In my last post, I shared a comment from C.S. Lewis: We believe that the sun is in the sky at midday in summer not because we can clearly see the sun (in fact, we cannot) but because we can see everything else.” The first time I read these words, I struggled to understand them. Finally, the aha moment” came. Of course. If I look at the sun directly, almost immediately I don’t see anything. Everything goes dark. Yet I know the sun is shining if I look at anything else. If not for sunlight, I couldn’t see squirrels, spiders, trees, golf balls flying, humming birds, or my dog Poncho. I know the sun is there because it enables me to see everything else. It took me a while to get Lewis’s point, but when the light finally came on in my brain, it made all the sense in the world. 

So, the question becomes how this illustration might relate to our understanding of God and what Christians have said about God for over two thousand years. Christians have insisted, for example, that God is one,” true,” and living.” God is not one thing” among many others, but is the creator, source, and end of all things.”

Not only so, but we are forbidden to make any image” of God, since any image would drastically, infinitely fall short of the indescribable reality that God is, has always been, and will always be. I recall biblical writers insisting that God’s thoughts are not our thoughts, God’s ways are not our ways. All the gods of the nations are idols,” declares the psalmist, but the Lord made the heavens” (Ps. 96:5). The Creator of all things lives in unapproachable light” (1 Tim. 6:16). Before God both heaven and earth flee away, and no place is found for them (Rev. 20:11). God warns us: No one may see me and live” (Exod. 33:20). In light of texts such as these, Christians have recognized that God is incomprehensible,” inscrutable,” hidden,” past finding out.”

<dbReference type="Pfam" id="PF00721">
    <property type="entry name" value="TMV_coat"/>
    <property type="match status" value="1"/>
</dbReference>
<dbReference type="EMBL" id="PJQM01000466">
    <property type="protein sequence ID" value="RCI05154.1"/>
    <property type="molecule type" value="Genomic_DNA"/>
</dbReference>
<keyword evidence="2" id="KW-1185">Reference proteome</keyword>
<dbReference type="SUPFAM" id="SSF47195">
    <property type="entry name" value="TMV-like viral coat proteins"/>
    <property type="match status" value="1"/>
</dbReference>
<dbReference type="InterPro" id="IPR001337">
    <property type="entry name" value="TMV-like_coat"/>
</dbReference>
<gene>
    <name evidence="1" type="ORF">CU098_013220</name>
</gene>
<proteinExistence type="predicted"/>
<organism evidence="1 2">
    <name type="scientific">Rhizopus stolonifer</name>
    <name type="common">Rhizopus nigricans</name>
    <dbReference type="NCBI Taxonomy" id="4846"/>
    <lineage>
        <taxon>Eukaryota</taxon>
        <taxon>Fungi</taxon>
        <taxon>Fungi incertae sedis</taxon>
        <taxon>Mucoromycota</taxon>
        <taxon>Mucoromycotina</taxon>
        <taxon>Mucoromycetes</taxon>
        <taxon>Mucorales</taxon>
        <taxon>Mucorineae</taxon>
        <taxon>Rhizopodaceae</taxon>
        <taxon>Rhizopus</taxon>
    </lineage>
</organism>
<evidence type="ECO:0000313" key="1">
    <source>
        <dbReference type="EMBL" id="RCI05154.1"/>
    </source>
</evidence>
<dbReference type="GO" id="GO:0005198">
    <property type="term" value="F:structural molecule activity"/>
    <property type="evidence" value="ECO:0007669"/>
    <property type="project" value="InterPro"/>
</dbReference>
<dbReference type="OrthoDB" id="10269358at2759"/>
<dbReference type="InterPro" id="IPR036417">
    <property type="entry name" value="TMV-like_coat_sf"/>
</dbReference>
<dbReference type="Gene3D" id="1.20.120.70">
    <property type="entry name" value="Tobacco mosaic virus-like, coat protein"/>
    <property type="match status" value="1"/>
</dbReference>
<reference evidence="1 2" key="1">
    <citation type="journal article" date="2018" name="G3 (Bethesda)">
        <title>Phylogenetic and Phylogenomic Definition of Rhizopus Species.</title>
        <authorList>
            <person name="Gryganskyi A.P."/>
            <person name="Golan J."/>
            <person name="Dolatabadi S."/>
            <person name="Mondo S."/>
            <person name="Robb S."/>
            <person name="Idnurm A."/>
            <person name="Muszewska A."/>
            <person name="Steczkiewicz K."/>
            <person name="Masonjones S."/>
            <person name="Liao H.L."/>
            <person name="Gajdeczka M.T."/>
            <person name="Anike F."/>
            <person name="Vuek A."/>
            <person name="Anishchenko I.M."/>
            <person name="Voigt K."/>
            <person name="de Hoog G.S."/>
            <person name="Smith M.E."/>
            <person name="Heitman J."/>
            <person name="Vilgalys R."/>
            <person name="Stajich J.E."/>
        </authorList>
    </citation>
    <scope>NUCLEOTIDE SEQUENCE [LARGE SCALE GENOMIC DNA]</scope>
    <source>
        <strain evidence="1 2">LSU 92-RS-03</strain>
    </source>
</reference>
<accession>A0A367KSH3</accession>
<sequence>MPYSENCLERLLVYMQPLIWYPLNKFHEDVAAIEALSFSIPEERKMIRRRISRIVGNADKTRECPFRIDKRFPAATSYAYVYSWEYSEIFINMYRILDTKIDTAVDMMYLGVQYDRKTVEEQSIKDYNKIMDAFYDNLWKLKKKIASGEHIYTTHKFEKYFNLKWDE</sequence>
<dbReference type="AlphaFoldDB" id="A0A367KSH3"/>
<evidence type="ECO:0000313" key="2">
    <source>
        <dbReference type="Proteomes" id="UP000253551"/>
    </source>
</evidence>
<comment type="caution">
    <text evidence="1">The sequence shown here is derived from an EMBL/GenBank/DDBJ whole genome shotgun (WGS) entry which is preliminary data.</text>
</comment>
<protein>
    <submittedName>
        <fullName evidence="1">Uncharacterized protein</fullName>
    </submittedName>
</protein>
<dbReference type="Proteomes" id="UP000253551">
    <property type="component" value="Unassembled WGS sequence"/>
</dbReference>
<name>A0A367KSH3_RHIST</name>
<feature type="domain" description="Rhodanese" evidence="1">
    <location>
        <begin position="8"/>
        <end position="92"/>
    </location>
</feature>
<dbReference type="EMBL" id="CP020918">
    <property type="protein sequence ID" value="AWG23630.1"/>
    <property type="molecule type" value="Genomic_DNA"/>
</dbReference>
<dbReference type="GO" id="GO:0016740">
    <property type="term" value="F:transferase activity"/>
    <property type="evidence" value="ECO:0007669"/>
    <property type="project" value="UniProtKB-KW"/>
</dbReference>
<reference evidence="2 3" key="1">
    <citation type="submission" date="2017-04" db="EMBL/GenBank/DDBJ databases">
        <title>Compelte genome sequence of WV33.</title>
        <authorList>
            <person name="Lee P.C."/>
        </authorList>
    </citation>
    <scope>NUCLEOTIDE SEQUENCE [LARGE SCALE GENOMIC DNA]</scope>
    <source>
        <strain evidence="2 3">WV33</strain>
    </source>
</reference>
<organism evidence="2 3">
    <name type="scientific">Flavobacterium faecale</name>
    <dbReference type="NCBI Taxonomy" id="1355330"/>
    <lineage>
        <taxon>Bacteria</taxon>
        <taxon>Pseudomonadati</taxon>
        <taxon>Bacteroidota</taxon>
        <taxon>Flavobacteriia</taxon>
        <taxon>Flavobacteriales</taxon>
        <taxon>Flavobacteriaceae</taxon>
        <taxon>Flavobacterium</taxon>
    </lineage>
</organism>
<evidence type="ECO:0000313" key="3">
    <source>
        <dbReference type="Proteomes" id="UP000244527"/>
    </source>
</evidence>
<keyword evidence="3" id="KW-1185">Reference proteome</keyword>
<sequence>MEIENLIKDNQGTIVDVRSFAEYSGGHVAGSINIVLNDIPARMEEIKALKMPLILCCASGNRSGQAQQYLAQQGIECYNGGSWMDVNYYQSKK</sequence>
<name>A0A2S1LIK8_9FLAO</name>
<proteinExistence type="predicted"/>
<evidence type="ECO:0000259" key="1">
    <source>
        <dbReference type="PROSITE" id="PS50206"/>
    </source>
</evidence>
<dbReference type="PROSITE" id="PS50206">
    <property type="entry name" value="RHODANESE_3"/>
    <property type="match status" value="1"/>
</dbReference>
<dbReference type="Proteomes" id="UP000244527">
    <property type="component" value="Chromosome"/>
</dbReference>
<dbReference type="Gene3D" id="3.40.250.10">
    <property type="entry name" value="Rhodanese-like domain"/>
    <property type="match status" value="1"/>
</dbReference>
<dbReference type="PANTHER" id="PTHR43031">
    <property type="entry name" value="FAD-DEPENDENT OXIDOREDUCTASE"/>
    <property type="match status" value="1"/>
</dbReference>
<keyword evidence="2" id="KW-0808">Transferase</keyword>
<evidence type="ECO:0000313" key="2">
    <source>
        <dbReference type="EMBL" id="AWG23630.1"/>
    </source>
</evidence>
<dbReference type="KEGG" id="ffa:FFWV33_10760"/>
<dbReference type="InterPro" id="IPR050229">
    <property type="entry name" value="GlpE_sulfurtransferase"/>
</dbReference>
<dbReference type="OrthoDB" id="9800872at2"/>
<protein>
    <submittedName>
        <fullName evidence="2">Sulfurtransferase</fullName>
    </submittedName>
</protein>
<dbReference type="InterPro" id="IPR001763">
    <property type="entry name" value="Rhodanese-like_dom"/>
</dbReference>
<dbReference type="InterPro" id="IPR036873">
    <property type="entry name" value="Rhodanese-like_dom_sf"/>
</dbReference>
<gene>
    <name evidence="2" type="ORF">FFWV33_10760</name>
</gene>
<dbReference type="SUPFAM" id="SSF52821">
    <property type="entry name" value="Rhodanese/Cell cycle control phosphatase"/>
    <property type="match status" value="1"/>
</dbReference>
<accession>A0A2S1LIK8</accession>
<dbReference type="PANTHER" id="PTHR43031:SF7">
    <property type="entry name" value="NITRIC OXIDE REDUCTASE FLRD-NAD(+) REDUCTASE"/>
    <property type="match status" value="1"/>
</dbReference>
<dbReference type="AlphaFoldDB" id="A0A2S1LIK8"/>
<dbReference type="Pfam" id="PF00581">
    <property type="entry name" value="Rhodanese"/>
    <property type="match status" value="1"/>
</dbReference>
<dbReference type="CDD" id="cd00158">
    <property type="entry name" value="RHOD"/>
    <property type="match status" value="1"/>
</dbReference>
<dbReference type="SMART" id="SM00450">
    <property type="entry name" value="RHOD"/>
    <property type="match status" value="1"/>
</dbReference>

Yet the moment we speak these words, we also know that God is also the center of all things, the fount of life, the God of truth, the Father of lights, the Light that enlightens every person coming into the world” (John 1:9). How can we hold all these wonderful affirmations together? They seem to contradict one another. How can Life be the occasion of death, or Light dwell in dazzling darkness, or Truth be beyond understanding? Yet paradoxical expressions such as these are used to describe God throughout the Bible. 

Consider the Latin phrase mysterium tremendum et fascinans: mystery that overwhelms yet attracts,” a phrase the German philosopher of religion Rudolf Otto used to describe God. Doesn’t this sound right when we think of God? This Latin phrase insists that God is, in some quite remarkable sense, a mystery. To speak of God this way is to speak of God as blinding, crushing, devastating, overpowering. To approach God is to approach an unfathomable depth of reality and truth that, like the sun in the sky, is too intense, too bright to look at, but that nevertheless brings meaning and coherence and beauty to everything else. God is a mystery. 

What we will need to explore is this: If God is a mystery, exactly what kind of a mystery are we talking about? 

You can catch up with all of Chris’s blog posts at Conversations with Chris.

This series has been adapted from Steven D. Boyer and Chris Hall’s The Mystery of God: Theology for Knowing the Unknowable. Hungry for more? Please visit Baker Academic for more information.